I was not trying to say that I would not let ANY man change the diapers, I would not let ANY man that I happened to be roomates with but had not know prior to being roomates. The relationship is too short and casual.

Living in a communal setting is tricky. It provides instant intimacy but you don't really have a history with the people. Haven't you ever really hit off with someone and thought they would be your best friend/spouse and then over the months of getting to know them, you come to realize differences or they are not the people you thought they were?

When I read the original post, I had red flags about M. Most of these were addressed by others and I did not have any thing else to add. But knowing what it is like to live like that, I also had red flags about the babysitting situation.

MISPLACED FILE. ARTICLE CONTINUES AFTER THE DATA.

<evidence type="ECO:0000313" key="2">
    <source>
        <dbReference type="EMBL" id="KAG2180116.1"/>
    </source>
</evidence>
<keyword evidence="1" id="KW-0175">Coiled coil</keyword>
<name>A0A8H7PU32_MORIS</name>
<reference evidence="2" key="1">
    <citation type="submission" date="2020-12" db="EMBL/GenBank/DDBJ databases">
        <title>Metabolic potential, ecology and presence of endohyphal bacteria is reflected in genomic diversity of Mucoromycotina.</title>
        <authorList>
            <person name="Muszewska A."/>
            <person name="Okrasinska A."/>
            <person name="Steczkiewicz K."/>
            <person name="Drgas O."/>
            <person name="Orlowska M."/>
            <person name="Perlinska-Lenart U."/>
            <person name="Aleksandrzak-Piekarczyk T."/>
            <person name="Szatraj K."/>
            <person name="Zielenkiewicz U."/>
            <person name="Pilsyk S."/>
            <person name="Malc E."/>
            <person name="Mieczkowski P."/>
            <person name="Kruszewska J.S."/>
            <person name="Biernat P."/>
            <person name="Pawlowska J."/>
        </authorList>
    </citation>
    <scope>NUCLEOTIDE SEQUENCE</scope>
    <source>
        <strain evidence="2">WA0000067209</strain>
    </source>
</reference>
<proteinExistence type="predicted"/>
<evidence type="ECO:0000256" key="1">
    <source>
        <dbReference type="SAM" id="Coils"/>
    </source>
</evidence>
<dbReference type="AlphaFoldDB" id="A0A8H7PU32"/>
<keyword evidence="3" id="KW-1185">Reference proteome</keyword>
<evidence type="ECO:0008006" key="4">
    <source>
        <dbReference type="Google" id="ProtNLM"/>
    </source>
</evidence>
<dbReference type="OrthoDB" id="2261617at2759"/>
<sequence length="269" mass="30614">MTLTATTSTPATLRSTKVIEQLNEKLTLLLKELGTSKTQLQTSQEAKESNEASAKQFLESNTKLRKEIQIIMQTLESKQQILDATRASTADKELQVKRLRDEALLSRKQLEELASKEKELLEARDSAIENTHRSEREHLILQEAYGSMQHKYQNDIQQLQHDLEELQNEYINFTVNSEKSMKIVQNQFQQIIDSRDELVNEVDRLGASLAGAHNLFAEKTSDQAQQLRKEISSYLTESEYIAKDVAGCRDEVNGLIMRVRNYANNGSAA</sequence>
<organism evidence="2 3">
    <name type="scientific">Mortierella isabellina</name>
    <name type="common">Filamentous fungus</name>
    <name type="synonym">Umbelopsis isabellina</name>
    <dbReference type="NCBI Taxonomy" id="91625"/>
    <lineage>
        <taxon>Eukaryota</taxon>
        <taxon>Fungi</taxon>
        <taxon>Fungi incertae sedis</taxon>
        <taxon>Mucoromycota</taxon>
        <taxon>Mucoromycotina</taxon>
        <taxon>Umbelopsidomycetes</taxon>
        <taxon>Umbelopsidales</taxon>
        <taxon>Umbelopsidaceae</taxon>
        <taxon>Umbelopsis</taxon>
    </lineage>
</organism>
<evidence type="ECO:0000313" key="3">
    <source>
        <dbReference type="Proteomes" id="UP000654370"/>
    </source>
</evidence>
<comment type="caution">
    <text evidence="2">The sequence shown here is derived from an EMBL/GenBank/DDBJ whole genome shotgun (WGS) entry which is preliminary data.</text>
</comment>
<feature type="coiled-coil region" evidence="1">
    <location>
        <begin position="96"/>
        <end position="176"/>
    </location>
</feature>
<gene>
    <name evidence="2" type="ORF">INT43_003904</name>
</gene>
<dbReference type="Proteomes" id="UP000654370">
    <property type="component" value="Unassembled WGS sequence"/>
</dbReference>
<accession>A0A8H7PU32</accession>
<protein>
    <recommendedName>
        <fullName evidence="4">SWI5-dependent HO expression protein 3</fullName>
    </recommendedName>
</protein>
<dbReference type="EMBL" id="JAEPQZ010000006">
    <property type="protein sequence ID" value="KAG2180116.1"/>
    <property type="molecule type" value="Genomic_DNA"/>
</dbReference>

I think it is great to be living in a group, cooking, hanging out. But, I think you have to move slowly with your boundaries. As one person said, it is hard to get 10 people to agree on what dish soap to buy. Well, imagaine getting all of them on the same page as you are in raising your daughter.

Consider how often do people move out of the house? How soon do you let a new person watch your child? If A. is watching your child do they really get that B., C. D. E. and F. are OK but you have been avoiding having G watch your child? Do they know that you don't want G. to watch your child while they take a shower or run to the bank? Maybe not even because they might abuse your child but for minor issues.